Animal Bites & Rabies
As COVID-19 continues to impact us locally, we will be closing all Public Health Madison & Dane County offices to the public effective Thursday, March 19, 2020.
Although this decision was not arrived at easily, it is a decision that we needed to make. We are prioritizing preserving the health and safety of our staff and clients while continuing to maintain our ability to provide essential services, including our response to COVID-19.
We will continue providing services through alternate avenues, detailed below, but at this time we are reducing our direct contact with the public.
Animal Services is providing only priority services at this time. Specifically:
- Staff will respond to requests from the public when time permits.
- Staff will respond to calls from Dispatch and requests for delivery of COVID-19 supplies.
- Priority areas include Bites, rabies follow-up, dangerous animals, animal welfare, and injured/sick wildlife in public spaces presenting a risk to the community.
Reporting an animal bite, even if you own the animal or know the owner, is important to reduce the chances of spreading disease.
If You Get Bitten
- Immediately wash the wound well with soap and water.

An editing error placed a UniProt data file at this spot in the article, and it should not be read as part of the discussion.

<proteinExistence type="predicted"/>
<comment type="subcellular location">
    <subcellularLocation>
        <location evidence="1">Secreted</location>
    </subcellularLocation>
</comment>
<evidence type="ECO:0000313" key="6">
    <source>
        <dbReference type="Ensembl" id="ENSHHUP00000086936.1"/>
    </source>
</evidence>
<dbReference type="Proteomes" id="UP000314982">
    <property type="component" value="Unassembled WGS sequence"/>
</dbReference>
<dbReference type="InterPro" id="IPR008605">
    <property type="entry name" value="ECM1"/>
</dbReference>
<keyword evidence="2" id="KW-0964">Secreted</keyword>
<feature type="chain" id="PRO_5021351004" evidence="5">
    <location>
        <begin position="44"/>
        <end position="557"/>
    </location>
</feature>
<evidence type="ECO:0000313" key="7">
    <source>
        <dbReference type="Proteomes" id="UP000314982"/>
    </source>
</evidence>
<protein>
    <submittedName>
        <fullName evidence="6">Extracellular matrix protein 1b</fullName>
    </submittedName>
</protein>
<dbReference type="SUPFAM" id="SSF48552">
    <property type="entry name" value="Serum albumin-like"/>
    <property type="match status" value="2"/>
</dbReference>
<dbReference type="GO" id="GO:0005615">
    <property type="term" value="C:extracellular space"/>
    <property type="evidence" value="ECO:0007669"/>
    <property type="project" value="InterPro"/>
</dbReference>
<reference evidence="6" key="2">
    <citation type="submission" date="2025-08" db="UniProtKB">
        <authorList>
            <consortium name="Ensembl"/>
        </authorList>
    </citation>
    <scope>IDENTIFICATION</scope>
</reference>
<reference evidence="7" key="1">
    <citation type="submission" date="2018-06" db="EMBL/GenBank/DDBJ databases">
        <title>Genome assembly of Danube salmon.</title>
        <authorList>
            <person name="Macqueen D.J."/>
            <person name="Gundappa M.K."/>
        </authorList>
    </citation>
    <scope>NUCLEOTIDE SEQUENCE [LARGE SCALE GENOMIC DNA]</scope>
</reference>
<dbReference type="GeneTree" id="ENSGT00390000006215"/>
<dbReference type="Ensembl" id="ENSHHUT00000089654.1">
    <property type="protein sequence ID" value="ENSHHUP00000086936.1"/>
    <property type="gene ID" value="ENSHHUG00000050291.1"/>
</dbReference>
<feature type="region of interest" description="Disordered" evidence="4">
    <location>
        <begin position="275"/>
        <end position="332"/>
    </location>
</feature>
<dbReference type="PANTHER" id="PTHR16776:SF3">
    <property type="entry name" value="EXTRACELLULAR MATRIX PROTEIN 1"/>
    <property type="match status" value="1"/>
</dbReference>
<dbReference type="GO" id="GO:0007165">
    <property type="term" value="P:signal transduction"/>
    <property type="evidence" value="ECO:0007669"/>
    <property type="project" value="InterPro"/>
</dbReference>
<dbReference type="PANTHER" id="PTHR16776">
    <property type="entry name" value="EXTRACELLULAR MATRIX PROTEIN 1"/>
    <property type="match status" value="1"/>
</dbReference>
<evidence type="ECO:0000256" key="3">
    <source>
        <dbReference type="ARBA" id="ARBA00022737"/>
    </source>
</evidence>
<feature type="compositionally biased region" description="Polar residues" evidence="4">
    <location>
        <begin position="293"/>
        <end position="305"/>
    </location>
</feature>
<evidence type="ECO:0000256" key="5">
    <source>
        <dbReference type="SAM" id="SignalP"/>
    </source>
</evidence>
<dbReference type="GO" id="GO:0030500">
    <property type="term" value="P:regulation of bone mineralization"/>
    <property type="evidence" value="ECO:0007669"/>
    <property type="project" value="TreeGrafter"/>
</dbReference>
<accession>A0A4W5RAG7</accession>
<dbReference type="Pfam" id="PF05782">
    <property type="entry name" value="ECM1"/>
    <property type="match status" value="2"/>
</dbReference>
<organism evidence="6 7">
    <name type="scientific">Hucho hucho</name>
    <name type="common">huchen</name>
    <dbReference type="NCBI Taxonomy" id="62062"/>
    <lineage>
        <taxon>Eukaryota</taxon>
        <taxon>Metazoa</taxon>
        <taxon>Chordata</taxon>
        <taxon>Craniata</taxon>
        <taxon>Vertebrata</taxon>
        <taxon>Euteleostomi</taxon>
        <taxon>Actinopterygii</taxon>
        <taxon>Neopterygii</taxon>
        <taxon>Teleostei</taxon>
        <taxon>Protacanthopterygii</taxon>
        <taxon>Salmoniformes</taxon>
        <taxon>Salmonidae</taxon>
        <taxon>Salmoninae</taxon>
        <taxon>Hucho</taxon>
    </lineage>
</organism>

- See a medical provider for treatment as soon as possible.
- Report the bite.
How to Report A Bite
It is important to locate the animal to find out if it has been vaccinated for rabies or determine if it could have rabies if it has not been vaccinated.
- Call Police and Fire Dispatch at (608) 255-2345 and say you are calling to report an animal bite.
- If you don't know the animal's owner, or it was a stray or wild animal, tell dispatch as much as you can about the animal to make it easier for them to find it. Include what it looked like, where you saw it, and if you’ve seen the animal before.
- Dispatch will take your information and give it to an Animal Services Officer who will follow-up.
If You Were Bitten by a Dog, Cat or Other Pet
- Find out if the pet is up to date on rabies shots by asking the owner to call their vet.
- If you don't know the owner or the animal has left the area you are in, our Animal Services Officer will help you attempt to capture or find the animal.
- If bitten while passing by a leashed dog, stop and check to see if the bite broke the skin and get the owner's information. Do not wait to check the bite when you get home. It may be too late to find the owner and you may have to get rabies shots.
- All dogs and cats that have bitten a person need to be quarantined for 10 days and checked by a vet for signs of rabies.
- If the animal shows no signs of rabies after 10 days, the animal did not have rabies when it bit you and you do not need rabies shots.
- If the animal shows signs of rabies, more testing will happen and you may need to see a doctor to get rabies shots.
If You Were Bitten by a Wild Animal (bat*, skunk, fox, raccoon, etc.)
- Watch the animal so that it can be captured. It is ok for you to capture the animal if you can do so without being bitten again.